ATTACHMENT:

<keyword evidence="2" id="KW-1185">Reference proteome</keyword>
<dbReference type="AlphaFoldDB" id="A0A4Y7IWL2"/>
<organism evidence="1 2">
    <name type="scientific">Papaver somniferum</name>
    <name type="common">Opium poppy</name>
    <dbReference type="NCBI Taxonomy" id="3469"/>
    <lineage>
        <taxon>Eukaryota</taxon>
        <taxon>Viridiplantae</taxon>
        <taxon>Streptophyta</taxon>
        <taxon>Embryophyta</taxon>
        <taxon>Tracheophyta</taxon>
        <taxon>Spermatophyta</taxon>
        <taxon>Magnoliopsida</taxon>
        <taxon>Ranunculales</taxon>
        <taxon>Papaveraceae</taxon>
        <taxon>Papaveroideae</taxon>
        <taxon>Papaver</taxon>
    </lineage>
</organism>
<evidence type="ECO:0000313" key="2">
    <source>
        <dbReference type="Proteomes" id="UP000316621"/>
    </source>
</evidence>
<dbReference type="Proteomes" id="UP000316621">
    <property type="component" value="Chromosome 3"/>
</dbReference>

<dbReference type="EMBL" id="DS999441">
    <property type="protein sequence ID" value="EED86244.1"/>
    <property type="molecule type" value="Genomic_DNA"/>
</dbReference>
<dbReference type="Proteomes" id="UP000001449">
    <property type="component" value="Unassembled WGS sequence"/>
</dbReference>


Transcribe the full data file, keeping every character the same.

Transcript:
<keyword evidence="2" id="KW-1185">Reference proteome</keyword>
<dbReference type="AlphaFoldDB" id="A0A4Y7IWL2"/>
<organism evidence="1 2">
    <name type="scientific">Papaver somniferum</name>
    <name type="common">Opium poppy</name>
    <dbReference type="NCBI Taxonomy" id="3469"/>
    <lineage>
        <taxon>Eukaryota</taxon>
        <taxon>Viridiplantae</taxon>
        <taxon>Streptophyta</taxon>
        <taxon>Embryophyta</taxon>
        <taxon>Tracheophyta</taxon>
        <taxon>Spermatophyta</taxon>
        <taxon>Magnoliopsida</taxon>
        <taxon>Ranunculales</taxon>
        <taxon>Papaveraceae</taxon>
        <taxon>Papaveroideae</taxon>
        <taxon>Papaver</taxon>
    </lineage>
</organism>
<evidence type="ECO:0000313" key="2">
    <source>
        <dbReference type="Proteomes" id="UP000316621"/>
    </source>
</evidence>
<dbReference type="Proteomes" id="UP000316621">
    <property type="component" value="Chromosome 3"/>
</dbReference>

<dbReference type="EMBL" id="DS999441">
    <property type="protein sequence ID" value="EED86244.1"/>
    <property type="molecule type" value="Genomic_DNA"/>
</dbReference>
<dbReference type="Proteomes" id="UP000001449">
    <property type="component" value="Unassembled WGS sequence"/>
</dbReference>